...And Cost More than it Saves
According to a story in the Observer and picked up by the BBC, Eric Pickles' department warned No.10 in a letter from Eric Pickles' Private Secretary to David Cameron's Private Secretary (the standard method for a minister to draw something to the PM's attention) that the £500/week benefits cap would result in 40,000 families being made homeless and cost more than it saves.
Of the families made homeless, 20,000 will result directly from the cap, while 20,000 will result from related changes to the rates of housing benefit.
The letter claimed the supposed savings of £270m would be more than wiped out by the increased cost of caring for newly homeless families and generate a net loss, while 23,000 of the 56,000 affordable homes the government wants built by 2015 will not be built at all because it will be impossible for the builders to recoup their costs, and that this will primarily affect family homes.
The letter was apparently sent in January, casting doubt on Chris Grayling's claim before parliament last month, in respect to families being made homeless by the benefits cap, that "It is not yet clear to what extent they would be affected by the overall benefit cap."
In confirmation of the effects of the changes, Westminster Council announced on Friday that 81% of the families on housing benefit in the Borough, more than 5,000 households, were at risk of being made homeless, because rental rates in the borough require housing benefit payments in excess of the revised housing benefit cap, with most seeing a cut of £84 to £130/week, and nearly 1 in 8 seeing a cut of more than £300/week . The Tories are naively hoping that landlords will accept lower rents -- yeah, right.
80% of landlords surveyed by Westminster Council said they would rather end the tenancy than lower rents. The council's own figures show that 4,000 children would have to leave the borough and change schools (so school closures to come, I suspect), half the children on the council's At Risk register would be forced out of the borough. 300+ pensioners, 95 of them with serious health concerns, and 61 disabled people will be similarly affected.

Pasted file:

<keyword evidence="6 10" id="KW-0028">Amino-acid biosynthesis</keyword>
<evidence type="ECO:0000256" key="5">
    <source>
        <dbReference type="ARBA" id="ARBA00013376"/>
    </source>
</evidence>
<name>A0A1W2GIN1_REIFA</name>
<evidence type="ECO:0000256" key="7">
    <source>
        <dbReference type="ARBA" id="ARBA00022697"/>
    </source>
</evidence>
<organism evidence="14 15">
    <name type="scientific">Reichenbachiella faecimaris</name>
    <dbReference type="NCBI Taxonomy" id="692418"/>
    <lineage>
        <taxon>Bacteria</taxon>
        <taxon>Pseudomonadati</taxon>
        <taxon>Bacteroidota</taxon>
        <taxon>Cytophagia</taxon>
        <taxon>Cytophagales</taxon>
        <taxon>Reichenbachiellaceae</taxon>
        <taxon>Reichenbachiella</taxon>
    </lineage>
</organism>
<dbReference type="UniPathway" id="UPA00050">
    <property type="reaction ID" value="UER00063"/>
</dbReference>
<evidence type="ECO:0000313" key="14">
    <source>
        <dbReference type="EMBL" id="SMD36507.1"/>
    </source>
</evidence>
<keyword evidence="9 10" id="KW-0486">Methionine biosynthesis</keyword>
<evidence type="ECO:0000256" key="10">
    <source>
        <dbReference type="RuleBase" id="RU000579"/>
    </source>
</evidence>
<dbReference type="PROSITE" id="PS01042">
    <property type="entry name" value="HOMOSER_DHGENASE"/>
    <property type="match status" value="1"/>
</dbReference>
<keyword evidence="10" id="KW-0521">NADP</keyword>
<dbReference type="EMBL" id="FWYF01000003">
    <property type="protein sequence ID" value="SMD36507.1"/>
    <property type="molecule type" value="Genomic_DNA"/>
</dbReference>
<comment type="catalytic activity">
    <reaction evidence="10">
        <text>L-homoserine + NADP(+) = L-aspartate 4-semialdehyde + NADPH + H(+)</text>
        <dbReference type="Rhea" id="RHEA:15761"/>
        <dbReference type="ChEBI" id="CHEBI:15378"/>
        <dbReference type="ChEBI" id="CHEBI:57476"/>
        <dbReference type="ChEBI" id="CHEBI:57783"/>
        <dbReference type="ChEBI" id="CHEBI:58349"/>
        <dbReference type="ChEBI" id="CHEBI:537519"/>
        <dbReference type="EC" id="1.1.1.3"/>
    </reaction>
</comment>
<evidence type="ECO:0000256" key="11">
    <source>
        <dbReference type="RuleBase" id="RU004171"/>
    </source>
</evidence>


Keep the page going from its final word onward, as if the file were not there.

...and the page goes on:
The council warns it could be forced to find £18m in order to temporarily house 1,500+ families from next January, but in 2013 the benefits cap is extended to temporary housing and the only alternative would be to move the families affected entirely out of the borough. The report cheerily predicts that within 3 years, homelessness won't be a problem in Westminster, because it will all have been packed off to become the problem of the outer London boroughs.
Boris Johnson was widely reported to have warned that this policy would amount to the 'Kosovo-style ethnic cleansing' of London social housing, but, reassuringly for those of us whose worlds would be shaken by a Boris with a social conscience and a line in incisive social commentary, he was misquoted, is in agreement with government policy and insists that it will not result in social-cleansing and that 'no such exodus will take place on my watch'. Westminster Council would appear to be putting one of his assertions to the sword and the other to the test.
Westminster will be one of the worst affected boroughs, but other inner-city boroughs are likely to see similar effects, and all boroughs will be affected to some degree. Now take Westminster's 5,000+ and extrapolate those effects across the entire country....